Anna Keir describes her experience of joining the Women Artists Group and of Heather’s support in AWPB: “My first contact with someone who was consciously thinking about the issues surrounding art and gender was in 1974: Allie Eagle who was then Exhibitions Officer at the Robert McDougall Gallery and documenting women’s work came and photographed some of my stuff. Then in 1975 I began going to meetings of the Christchurch women artists group. I was twenty-four, had just finished art school and teachers college and was teaching part-time and trying to do my own work as well. I can’t remember a lot about those early meetings but I do remember Heather McPherson…ringing me and asking how my work was going. I immediately started telling her about teaching until she said ‘I don’t mean that’. It seems such a minor thing but it meant a lot to me then.”

Anna helped distribute Spiral 2, late in 1977; and she took Heather’s son to the movies.

Anna Keir ‘A Season’s Diaries’ (1977, detail, 15 x 8.5 cm lead and colour pencils on paper, with double-sided tape marks from attachment to fabric)

Heather was also one of the founding group of the Women’s Gallery in Wellington (1980–84) and unlike most of the founding group she worked there for a time, as in-house co-ordinator of Women & Violence (1981).

After its first four issues from the Christchurch collectives, Spiral became a floating imprint, often a publisher of last resort. Collectives Heather wasn’t part of, based at the Women’s Gallery, published her first collection of poems, A Figurehead: A Face, (New Zealand’s first book of poems by an ‘out’ lesbian) and two more books, The House of the Talking Cat by J C Sturm (Jacquie Baxter 1927–2009; 1983) and the bone people by Keri Hulme (1984). After the gallery closed, two more Spiral collectives published Amazon Songs by Saj (Gladys Gurney, 1987) and Hilary Baxter’s The Other Side of Dawn (1987). In 1999, Jane Zusters & Sue Fitchett used the Spiral imprint to publish their poems and images in Charts & Soundings : Some Small Navigation Aids.

Spiral also represented groups of New Zealand women writers at three international feminist book fairs. Writer Bub Bridger went to London on Spiral’s behalf in 1984. Two years later, Heather travelled to the 2d International Feminist Book Fair in Oslo with a Spiral group that included Arapera Blank (1932–2002), Irihapeti Ramsden (1946–2003), Jacquie Sturm, Patricia Grace, Stephanie Baxter (1968–2009) and me (and Heather wrote about travelling with Arapera here). And in 1988, Irihapeti and I lugged more suitcases of books to the third feminist book fair, in Barcelona.

From the late 90s to the early 2000s, Heather advised and supported the Spiral/Women’s Gallery Getting Free project. Bridie also lovingly supported Juanita Ketchel (1946–2012)’s oral history-based inquiry into violence, resilience and recovery, in Dunedin; and a video component in Wellington recorded aspects of the lives and work of Irihapeti Ramsden, as the architect of cultural safety who, with Miriama Evans and me was a member of the Spiral collective that published The House of the Talking Cat and the bone people; matakite Wai Turoa Morgan; artist Maria MacKay; Allie Eagle and her mother Lorna Mitchell; and Galvan Macnamara (James Mack, 1942–2003) who as an advisory officer at the Queen Elizabeth II Arts Council had years earlier advocated strongly for taxpayer funding for the Women’s Gallery. Another Spiral group worked on the archives of actor/painter/filmmaker Shirley Grace (Gruar, 1949–2000).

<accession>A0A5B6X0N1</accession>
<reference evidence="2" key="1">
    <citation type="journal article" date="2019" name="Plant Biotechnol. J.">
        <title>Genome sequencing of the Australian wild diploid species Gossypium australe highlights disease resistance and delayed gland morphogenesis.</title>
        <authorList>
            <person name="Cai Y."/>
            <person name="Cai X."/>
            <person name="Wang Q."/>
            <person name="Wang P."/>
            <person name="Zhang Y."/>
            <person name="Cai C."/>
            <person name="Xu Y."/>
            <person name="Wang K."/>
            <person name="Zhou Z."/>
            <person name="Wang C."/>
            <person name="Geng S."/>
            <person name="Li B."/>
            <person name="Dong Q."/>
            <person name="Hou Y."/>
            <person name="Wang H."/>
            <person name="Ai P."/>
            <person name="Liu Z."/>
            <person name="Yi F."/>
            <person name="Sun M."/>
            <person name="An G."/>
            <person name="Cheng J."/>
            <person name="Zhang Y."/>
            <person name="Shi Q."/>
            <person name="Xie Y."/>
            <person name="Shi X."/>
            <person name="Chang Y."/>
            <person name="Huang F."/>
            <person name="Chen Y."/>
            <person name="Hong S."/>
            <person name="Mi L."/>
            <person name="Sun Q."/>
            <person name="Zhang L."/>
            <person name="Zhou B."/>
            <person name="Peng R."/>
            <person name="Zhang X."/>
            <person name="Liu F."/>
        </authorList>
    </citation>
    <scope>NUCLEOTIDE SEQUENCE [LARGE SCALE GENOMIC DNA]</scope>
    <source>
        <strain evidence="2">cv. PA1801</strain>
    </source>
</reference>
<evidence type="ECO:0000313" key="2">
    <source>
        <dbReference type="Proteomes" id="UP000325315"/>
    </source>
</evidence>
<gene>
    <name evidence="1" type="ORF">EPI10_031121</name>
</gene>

Allie Eagle by Shirley Grace (1990s)

Heather once articulated her motivation to produce Spiral in this way –

I worked with the material we received–that it didn’t reflect our own reality didn’t bother me too much, it was the idea of women working together for women’s voices to be heard, positively (AWPB).

And for me, that motivation also seemed to permeate, subtly and not-so-subtly, the Women Artists Group, Spiral and Women’s Gallery projects that followed, from the Women’s Art Environment and A Season’s Diaries in 1977 to exhibitions like Women in Violence or Mothers and their associated programmes (both 1981), to the refusal of one Spiral collective to ‘edit’ Keri Hulme’s the bone people and the development of individual chapters in A Women’s Picture Book (produced by a Spiral/Women’s Gallery group). On and on.

As this series attempts to record aspects of the lives and work of some of the many women affected by Heather’s initiative, ideas and warm support and by her ongoing influence, it particularly endorses the idea that Canadian feminst Nicole Brossard expressed, in Trivia in 1986 — “Each woman must repeat her story at least once in her life, with passion and with hope, as a kind of inscription (Trivia 8)”. It also celebrates each woman’s sovereignty, that her story is hers; every woman is the authority on her own life.

As photographer Mary Bailey wrote on Facebook the other day, after she told some of her story here, “My efforts were a small part of a whole that many women invented and drove”. That’s true for everyone who’s part of this complex 40-year story. Although this is the moment to acknowledge one of us, Heather, who started a movement that morphs and continues, the digital revolution means it’s easy to include your work too. Please feel very welcome to share any information you have in the comments, or to email if you’d like a post of your own.

Heather and Lina Wang, Te Henga 2016, after a portrait session (photo: Allie Eagle)
Spiral footer, late 90s